Use of kitty litter is posing a potentially “imminent” and “substantial” threat to the public.
That is because the Los Alamos National Laboratory packed 57 barrels of nuclear waste with a type of kitty litter believed to have caused a radiation leak at the federal government’s troubled nuclear waste dump, New Mexico officials said Monday.
State Environment Department Secretary Ryan Flynn issued a formal order giving the lab two days to submit a plan for securing the waste containers, many of which are likely outdoors on the lab’s northern New Mexico campus or at temporary site in west Texas.
The order says 57 barrels of waste ended up packed with nitrate salts and organic kitty litter, a combination thought to have caused a heat reaction and radiation release that contaminated 22 workers with low levels of radiation at the Waste Isolation Pilot Plant (WIPP) near Carlsbad in February.
The kitty litter soaks up any liquid before drums of waste are sealed and shipped. Officials are investigating whether a switch from non-organic to organic litter is to blame for the leak.
According to the order, two of those containers are at WIPP. It doesn’t say where the rest of the barrels are, but Los Alamos was in the process of transferring the last of thousands of barrels of waste from decades of nuclear bomb making to the underground dump when the leak shuttered the half-mile-deep mine.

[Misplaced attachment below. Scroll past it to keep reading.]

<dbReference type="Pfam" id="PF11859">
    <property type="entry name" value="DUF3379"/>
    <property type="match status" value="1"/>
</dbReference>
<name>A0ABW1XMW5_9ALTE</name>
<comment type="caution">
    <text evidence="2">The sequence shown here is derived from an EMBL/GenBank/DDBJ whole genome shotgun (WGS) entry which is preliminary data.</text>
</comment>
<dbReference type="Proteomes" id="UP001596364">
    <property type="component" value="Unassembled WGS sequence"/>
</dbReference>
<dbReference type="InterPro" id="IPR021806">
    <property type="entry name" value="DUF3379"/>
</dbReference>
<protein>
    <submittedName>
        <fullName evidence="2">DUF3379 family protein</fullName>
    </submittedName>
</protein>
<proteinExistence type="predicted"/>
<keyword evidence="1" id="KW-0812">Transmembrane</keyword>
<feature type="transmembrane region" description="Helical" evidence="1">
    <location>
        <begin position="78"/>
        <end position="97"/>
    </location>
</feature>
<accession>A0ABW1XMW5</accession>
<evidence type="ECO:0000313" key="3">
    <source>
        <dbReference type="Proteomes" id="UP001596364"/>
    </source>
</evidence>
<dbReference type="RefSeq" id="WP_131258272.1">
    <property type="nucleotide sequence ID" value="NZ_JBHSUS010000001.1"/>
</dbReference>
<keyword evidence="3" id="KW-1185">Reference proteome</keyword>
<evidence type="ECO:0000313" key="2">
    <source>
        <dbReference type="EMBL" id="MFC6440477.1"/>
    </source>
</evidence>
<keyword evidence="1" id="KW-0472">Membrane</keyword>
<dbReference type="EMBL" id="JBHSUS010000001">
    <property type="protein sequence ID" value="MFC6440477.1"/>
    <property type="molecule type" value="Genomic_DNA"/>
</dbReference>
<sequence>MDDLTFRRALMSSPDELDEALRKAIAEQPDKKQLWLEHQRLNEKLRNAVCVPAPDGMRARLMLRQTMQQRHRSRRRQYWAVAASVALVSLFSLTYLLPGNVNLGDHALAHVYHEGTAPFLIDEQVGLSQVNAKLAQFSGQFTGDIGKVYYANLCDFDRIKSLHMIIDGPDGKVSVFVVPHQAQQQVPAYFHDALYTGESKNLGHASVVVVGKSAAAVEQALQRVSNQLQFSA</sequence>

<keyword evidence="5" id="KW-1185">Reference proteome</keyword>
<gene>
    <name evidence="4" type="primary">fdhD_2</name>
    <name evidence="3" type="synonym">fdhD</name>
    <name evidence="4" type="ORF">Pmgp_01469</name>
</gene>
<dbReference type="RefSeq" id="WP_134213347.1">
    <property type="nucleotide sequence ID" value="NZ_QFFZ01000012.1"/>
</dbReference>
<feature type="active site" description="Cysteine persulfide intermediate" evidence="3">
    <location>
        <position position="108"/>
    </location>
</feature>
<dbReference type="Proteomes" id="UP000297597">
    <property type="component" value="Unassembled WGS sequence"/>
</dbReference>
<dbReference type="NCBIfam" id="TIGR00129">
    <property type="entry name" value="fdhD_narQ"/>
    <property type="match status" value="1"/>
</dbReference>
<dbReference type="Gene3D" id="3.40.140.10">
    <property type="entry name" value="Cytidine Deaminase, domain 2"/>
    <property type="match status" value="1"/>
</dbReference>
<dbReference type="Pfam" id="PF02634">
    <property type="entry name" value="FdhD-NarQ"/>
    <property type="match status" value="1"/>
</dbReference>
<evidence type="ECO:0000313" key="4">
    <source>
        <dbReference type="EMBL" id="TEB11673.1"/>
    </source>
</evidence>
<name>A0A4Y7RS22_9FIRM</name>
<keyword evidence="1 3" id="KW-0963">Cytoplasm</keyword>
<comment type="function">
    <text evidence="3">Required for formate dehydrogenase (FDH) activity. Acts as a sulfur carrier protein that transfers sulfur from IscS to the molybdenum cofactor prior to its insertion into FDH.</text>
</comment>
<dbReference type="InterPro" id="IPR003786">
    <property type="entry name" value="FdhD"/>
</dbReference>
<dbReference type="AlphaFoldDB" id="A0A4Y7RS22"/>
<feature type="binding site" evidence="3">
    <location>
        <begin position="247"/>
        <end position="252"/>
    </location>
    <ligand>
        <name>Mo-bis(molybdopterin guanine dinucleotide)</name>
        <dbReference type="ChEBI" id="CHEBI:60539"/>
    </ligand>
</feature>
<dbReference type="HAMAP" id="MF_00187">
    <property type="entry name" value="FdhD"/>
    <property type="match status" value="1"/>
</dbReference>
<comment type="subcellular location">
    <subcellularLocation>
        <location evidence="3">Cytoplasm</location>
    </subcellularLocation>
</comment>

Some containers then transferred to temporary storage at a commercial nuclear waste dump in Andrews, Texas. But all shipments stopped when investigators earlier this month zeroed in on the Los Alamos container as the likely source of the leak.
“Based on the evidence presented to NMED, the current handling, storage, treatment and transportation of the hazardous nitrate salt bearing waste containers at LANL may present an imminent and substantial endangerment to health or the environment,” the order signed by Flynn states.
The lab said in a statement that officials remain committed to ensuring the barrels “pose no significant safety or health risk to the public, the environment and the workers.”
The lab took a series of precautionary measures, the statement said, including packing the drums into special containers and moving them under a dome with a fire protection system. The lab is also monitoring the drums for any rise in temperature.
WIPP is the federal government’s only permanent repository for low-level nuclear waste from Los Alamos National Laboratory and other federal facilities. The containers include things like gloves, tools and protective clothing worn by lab workers.
Nine days before the radiation leak, a truck hauling salt in the mine caught fire. But officials have said the fire was far from the waste-handling area and that the events were likely unrelated.
Initial investigations into both accidents blamed them on a slow erosion of the safety culture at the 15-year-old, multibillion-dollar site.